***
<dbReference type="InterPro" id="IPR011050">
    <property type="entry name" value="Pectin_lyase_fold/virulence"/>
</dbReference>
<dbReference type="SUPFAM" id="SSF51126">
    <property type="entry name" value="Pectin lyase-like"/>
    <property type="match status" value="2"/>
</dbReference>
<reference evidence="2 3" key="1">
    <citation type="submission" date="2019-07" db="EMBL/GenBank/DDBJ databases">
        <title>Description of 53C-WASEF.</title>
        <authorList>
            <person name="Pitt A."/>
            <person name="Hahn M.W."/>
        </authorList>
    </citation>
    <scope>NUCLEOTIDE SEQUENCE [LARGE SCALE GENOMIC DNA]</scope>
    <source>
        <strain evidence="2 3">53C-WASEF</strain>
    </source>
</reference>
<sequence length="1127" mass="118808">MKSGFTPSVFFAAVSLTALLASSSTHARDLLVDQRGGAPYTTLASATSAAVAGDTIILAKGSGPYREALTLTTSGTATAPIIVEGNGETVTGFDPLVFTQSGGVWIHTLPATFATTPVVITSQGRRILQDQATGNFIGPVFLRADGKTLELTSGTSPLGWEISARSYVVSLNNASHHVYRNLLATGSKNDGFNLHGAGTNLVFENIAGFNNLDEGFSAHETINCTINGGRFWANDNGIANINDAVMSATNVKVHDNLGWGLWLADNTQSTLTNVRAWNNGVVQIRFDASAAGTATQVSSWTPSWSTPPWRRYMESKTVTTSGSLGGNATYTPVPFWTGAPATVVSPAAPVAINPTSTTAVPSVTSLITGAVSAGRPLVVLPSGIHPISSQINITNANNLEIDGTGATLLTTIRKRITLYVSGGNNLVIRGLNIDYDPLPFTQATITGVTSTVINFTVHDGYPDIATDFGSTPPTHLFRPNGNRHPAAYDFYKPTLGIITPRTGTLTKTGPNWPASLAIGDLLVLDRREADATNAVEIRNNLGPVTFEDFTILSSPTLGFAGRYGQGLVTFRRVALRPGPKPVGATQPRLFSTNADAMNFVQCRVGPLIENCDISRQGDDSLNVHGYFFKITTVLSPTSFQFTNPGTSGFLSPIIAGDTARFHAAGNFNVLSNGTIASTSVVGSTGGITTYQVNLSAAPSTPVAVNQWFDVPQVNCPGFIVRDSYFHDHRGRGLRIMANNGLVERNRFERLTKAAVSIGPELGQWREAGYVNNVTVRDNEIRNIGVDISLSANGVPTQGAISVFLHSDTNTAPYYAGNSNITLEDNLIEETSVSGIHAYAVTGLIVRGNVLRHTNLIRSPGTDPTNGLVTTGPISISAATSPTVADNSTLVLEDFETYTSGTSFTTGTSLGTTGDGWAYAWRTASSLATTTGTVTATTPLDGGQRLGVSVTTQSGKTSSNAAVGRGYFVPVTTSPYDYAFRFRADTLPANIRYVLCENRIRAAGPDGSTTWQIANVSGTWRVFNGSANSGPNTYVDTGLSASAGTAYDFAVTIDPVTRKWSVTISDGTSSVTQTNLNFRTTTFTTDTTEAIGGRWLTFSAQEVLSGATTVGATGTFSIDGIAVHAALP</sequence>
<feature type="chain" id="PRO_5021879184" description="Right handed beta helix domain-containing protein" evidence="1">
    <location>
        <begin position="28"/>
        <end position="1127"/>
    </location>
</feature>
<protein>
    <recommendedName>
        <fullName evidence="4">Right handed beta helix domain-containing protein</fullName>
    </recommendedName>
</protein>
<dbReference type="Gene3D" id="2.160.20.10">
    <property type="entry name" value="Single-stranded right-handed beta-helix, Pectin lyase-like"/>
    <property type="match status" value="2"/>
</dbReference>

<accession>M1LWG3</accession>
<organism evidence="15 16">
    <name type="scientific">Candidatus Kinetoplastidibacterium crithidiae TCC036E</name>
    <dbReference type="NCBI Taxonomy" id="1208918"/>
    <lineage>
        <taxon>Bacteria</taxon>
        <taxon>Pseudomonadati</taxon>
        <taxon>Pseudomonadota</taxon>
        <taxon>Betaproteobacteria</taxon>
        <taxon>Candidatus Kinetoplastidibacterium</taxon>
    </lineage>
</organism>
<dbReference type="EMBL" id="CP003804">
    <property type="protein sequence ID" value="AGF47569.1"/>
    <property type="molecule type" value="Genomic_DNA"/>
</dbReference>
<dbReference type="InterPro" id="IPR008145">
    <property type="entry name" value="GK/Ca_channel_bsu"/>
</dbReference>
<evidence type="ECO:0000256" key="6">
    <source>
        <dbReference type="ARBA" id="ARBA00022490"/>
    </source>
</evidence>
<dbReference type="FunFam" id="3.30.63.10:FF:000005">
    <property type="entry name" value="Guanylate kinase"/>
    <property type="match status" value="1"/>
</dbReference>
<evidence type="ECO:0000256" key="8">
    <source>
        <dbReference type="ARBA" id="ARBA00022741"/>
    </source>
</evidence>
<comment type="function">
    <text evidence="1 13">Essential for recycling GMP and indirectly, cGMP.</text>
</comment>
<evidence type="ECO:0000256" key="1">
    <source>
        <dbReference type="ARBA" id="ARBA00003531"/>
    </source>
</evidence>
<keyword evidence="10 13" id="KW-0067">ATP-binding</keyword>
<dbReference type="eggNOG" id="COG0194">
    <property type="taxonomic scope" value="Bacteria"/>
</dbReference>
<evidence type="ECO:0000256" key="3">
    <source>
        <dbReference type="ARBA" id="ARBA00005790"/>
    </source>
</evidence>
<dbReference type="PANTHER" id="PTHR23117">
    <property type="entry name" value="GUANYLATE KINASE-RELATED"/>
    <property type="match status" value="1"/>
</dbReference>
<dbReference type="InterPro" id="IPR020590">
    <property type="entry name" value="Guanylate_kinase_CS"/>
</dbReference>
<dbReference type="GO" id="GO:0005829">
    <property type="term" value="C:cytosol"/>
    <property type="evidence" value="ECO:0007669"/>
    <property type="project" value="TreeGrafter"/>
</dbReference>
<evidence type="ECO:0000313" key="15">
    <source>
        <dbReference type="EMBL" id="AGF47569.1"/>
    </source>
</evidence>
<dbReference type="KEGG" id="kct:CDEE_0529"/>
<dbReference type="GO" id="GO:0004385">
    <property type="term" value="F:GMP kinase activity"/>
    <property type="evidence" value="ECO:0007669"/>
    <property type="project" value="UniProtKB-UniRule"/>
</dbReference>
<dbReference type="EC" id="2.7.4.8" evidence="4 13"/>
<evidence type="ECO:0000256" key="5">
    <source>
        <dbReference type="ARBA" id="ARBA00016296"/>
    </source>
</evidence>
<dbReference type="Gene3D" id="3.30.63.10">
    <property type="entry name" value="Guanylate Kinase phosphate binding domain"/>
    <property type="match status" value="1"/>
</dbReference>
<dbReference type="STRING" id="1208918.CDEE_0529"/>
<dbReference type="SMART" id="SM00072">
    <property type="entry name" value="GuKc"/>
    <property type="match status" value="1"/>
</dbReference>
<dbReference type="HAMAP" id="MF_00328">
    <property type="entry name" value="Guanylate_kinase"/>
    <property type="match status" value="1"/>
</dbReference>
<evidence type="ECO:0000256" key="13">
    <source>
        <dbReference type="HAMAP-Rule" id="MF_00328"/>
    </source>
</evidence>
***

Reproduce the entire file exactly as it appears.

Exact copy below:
<dbReference type="InterPro" id="IPR011050">
    <property type="entry name" value="Pectin_lyase_fold/virulence"/>
</dbReference>
<dbReference type="SUPFAM" id="SSF51126">
    <property type="entry name" value="Pectin lyase-like"/>
    <property type="match status" value="2"/>
</dbReference>
<reference evidence="2 3" key="1">
    <citation type="submission" date="2019-07" db="EMBL/GenBank/DDBJ databases">
        <title>Description of 53C-WASEF.</title>
        <authorList>
            <person name="Pitt A."/>
            <person name="Hahn M.W."/>
        </authorList>
    </citation>
    <scope>NUCLEOTIDE SEQUENCE [LARGE SCALE GENOMIC DNA]</scope>
    <source>
        <strain evidence="2 3">53C-WASEF</strain>
    </source>
</reference>
<sequence length="1127" mass="118808">MKSGFTPSVFFAAVSLTALLASSSTHARDLLVDQRGGAPYTTLASATSAAVAGDTIILAKGSGPYREALTLTTSGTATAPIIVEGNGETVTGFDPLVFTQSGGVWIHTLPATFATTPVVITSQGRRILQDQATGNFIGPVFLRADGKTLELTSGTSPLGWEISARSYVVSLNNASHHVYRNLLATGSKNDGFNLHGAGTNLVFENIAGFNNLDEGFSAHETINCTINGGRFWANDNGIANINDAVMSATNVKVHDNLGWGLWLADNTQSTLTNVRAWNNGVVQIRFDASAAGTATQVSSWTPSWSTPPWRRYMESKTVTTSGSLGGNATYTPVPFWTGAPATVVSPAAPVAINPTSTTAVPSVTSLITGAVSAGRPLVVLPSGIHPISSQINITNANNLEIDGTGATLLTTIRKRITLYVSGGNNLVIRGLNIDYDPLPFTQATITGVTSTVINFTVHDGYPDIATDFGSTPPTHLFRPNGNRHPAAYDFYKPTLGIITPRTGTLTKTGPNWPASLAIGDLLVLDRREADATNAVEIRNNLGPVTFEDFTILSSPTLGFAGRYGQGLVTFRRVALRPGPKPVGATQPRLFSTNADAMNFVQCRVGPLIENCDISRQGDDSLNVHGYFFKITTVLSPTSFQFTNPGTSGFLSPIIAGDTARFHAAGNFNVLSNGTIASTSVVGSTGGITTYQVNLSAAPSTPVAVNQWFDVPQVNCPGFIVRDSYFHDHRGRGLRIMANNGLVERNRFERLTKAAVSIGPELGQWREAGYVNNVTVRDNEIRNIGVDISLSANGVPTQGAISVFLHSDTNTAPYYAGNSNITLEDNLIEETSVSGIHAYAVTGLIVRGNVLRHTNLIRSPGTDPTNGLVTTGPISISAATSPTVADNSTLVLEDFETYTSGTSFTTGTSLGTTGDGWAYAWRTASSLATTTGTVTATTPLDGGQRLGVSVTTQSGKTSSNAAVGRGYFVPVTTSPYDYAFRFRADTLPANIRYVLCENRIRAAGPDGSTTWQIANVSGTWRVFNGSANSGPNTYVDTGLSASAGTAYDFAVTIDPVTRKWSVTISDGTSSVTQTNLNFRTTTFTTDTTEAIGGRWLTFSAQEVLSGATTVGATGTFSIDGIAVHAALP</sequence>
<feature type="chain" id="PRO_5021879184" description="Right handed beta helix domain-containing protein" evidence="1">
    <location>
        <begin position="28"/>
        <end position="1127"/>
    </location>
</feature>
<protein>
    <recommendedName>
        <fullName evidence="4">Right handed beta helix domain-containing protein</fullName>
    </recommendedName>
</protein>
<dbReference type="Gene3D" id="2.160.20.10">
    <property type="entry name" value="Single-stranded right-handed beta-helix, Pectin lyase-like"/>
    <property type="match status" value="2"/>
</dbReference>

<accession>M1LWG3</accession>
<organism evidence="15 16">
    <name type="scientific">Candidatus Kinetoplastidibacterium crithidiae TCC036E</name>
    <dbReference type="NCBI Taxonomy" id="1208918"/>
    <lineage>
        <taxon>Bacteria</taxon>
        <taxon>Pseudomonadati</taxon>
        <taxon>Pseudomonadota</taxon>
        <taxon>Betaproteobacteria</taxon>
        <taxon>Candidatus Kinetoplastidibacterium</taxon>
    </lineage>
</organism>
<dbReference type="EMBL" id="CP003804">
    <property type="protein sequence ID" value="AGF47569.1"/>
    <property type="molecule type" value="Genomic_DNA"/>
</dbReference>
<dbReference type="InterPro" id="IPR008145">
    <property type="entry name" value="GK/Ca_channel_bsu"/>
</dbReference>
<evidence type="ECO:0000256" key="6">
    <source>
        <dbReference type="ARBA" id="ARBA00022490"/>
    </source>
</evidence>
<dbReference type="FunFam" id="3.30.63.10:FF:000005">
    <property type="entry name" value="Guanylate kinase"/>
    <property type="match status" value="1"/>
</dbReference>
<evidence type="ECO:0000256" key="8">
    <source>
        <dbReference type="ARBA" id="ARBA00022741"/>
    </source>
</evidence>
<comment type="function">
    <text evidence="1 13">Essential for recycling GMP and indirectly, cGMP.</text>
</comment>
<evidence type="ECO:0000256" key="1">
    <source>
        <dbReference type="ARBA" id="ARBA00003531"/>
    </source>
</evidence>
<keyword evidence="10 13" id="KW-0067">ATP-binding</keyword>
<dbReference type="eggNOG" id="COG0194">
    <property type="taxonomic scope" value="Bacteria"/>
</dbReference>
<evidence type="ECO:0000256" key="3">
    <source>
        <dbReference type="ARBA" id="ARBA00005790"/>
    </source>
</evidence>
<dbReference type="PANTHER" id="PTHR23117">
    <property type="entry name" value="GUANYLATE KINASE-RELATED"/>
    <property type="match status" value="1"/>
</dbReference>
<dbReference type="InterPro" id="IPR020590">
    <property type="entry name" value="Guanylate_kinase_CS"/>
</dbReference>
<dbReference type="GO" id="GO:0005829">
    <property type="term" value="C:cytosol"/>
    <property type="evidence" value="ECO:0007669"/>
    <property type="project" value="TreeGrafter"/>
</dbReference>
<evidence type="ECO:0000313" key="15">
    <source>
        <dbReference type="EMBL" id="AGF47569.1"/>
    </source>
</evidence>
<dbReference type="KEGG" id="kct:CDEE_0529"/>
<dbReference type="GO" id="GO:0004385">
    <property type="term" value="F:GMP kinase activity"/>
    <property type="evidence" value="ECO:0007669"/>
    <property type="project" value="UniProtKB-UniRule"/>
</dbReference>
<dbReference type="EC" id="2.7.4.8" evidence="4 13"/>
<evidence type="ECO:0000256" key="5">
    <source>
        <dbReference type="ARBA" id="ARBA00016296"/>
    </source>
</evidence>
<dbReference type="Gene3D" id="3.30.63.10">
    <property type="entry name" value="Guanylate Kinase phosphate binding domain"/>
    <property type="match status" value="1"/>
</dbReference>
<dbReference type="STRING" id="1208918.CDEE_0529"/>
<dbReference type="SMART" id="SM00072">
    <property type="entry name" value="GuKc"/>
    <property type="match status" value="1"/>
</dbReference>
<dbReference type="HAMAP" id="MF_00328">
    <property type="entry name" value="Guanylate_kinase"/>
    <property type="match status" value="1"/>
</dbReference>
<evidence type="ECO:0000256" key="13">
    <source>
        <dbReference type="HAMAP-Rule" id="MF_00328"/>
    </source>
</evidence>